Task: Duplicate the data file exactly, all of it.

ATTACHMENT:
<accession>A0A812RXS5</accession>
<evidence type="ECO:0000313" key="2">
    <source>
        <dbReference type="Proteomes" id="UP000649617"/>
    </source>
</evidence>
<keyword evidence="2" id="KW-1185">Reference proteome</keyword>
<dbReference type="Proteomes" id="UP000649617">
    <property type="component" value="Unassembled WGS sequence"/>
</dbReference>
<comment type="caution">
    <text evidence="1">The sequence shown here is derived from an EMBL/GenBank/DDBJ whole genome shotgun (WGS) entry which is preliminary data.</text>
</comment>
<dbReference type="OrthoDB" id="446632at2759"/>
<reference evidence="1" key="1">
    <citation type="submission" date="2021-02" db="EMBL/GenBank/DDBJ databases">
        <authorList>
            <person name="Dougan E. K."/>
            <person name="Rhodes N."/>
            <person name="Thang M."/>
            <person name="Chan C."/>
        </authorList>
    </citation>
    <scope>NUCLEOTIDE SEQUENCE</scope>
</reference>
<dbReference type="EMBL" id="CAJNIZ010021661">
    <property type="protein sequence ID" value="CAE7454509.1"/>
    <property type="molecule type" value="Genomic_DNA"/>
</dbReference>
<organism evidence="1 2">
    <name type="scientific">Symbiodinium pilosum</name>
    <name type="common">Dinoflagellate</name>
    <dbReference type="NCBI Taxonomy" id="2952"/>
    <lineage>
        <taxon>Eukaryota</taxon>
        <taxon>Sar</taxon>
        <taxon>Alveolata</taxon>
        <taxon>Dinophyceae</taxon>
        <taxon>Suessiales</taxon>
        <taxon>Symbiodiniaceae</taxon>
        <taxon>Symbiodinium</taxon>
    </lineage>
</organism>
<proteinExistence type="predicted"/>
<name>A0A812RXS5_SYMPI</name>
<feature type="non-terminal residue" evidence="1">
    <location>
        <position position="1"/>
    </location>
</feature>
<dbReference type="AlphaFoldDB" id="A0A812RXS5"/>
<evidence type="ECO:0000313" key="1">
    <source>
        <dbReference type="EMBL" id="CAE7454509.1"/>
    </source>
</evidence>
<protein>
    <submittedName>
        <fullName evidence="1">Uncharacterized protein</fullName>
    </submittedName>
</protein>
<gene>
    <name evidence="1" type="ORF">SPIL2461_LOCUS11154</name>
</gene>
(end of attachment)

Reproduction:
<accession>A0A812RXS5</accession>
<evidence type="ECO:0000313" key="2">
    <source>
        <dbReference type="Proteomes" id="UP000649617"/>
    </source>
</evidence>
<keyword evidence="2" id="KW-1185">Reference proteome</keyword>
<dbReference type="Proteomes" id="UP000649617">
    <property type="component" value="Unassembled WGS sequence"/>
</dbReference>
<comment type="caution">
    <text evidence="1">The sequence shown here is derived from an EMBL/GenBank/DDBJ whole genome shotgun (WGS) entry which is preliminary data.</text>
</comment>
<dbReference type="OrthoDB" id="446632at2759"/>
<reference evidence="1" key="1">
    <citation type="submission" date="2021-02" db="EMBL/GenBank/DDBJ databases">
        <authorList>
            <person name="Dougan E. K."/>
            <person name="Rhodes N."/>
            <person name="Thang M."/>
            <person name="Chan C."/>
        </authorList>
    </citation>
    <scope>NUCLEOTIDE SEQUENCE</scope>
</reference>
<dbReference type="EMBL" id="CAJNIZ010021661">
    <property type="protein sequence ID" value="CAE7454509.1"/>
    <property type="molecule type" value="Genomic_DNA"/>
</dbReference>
<organism evidence="1 2">
    <name type="scientific">Symbiodinium pilosum</name>
    <name type="common">Dinoflagellate</name>
    <dbReference type="NCBI Taxonomy" id="2952"/>
    <lineage>
        <taxon>Eukaryota</taxon>
        <taxon>Sar</taxon>
        <taxon>Alveolata</taxon>
        <taxon>Dinophyceae</taxon>
        <taxon>Suessiales</taxon>
        <taxon>Symbiodiniaceae</taxon>
        <taxon>Symbiodinium</taxon>
    </lineage>
</organism>
<proteinExistence type="predicted"/>
<name>A0A812RXS5_SYMPI</name>
<feature type="non-terminal residue" evidence="1">
    <location>
        <position position="1"/>
    </location>
</feature>
<dbReference type="AlphaFoldDB" id="A0A812RXS5"/>
<evidence type="ECO:0000313" key="1">
    <source>
        <dbReference type="EMBL" id="CAE7454509.1"/>
    </source>
</evidence>
<protein>
    <submittedName>
        <fullName evidence="1">Uncharacterized protein</fullName>
    </submittedName>
</protein>
<gene>
    <name evidence="1" type="ORF">SPIL2461_LOCUS11154</name>
</gene>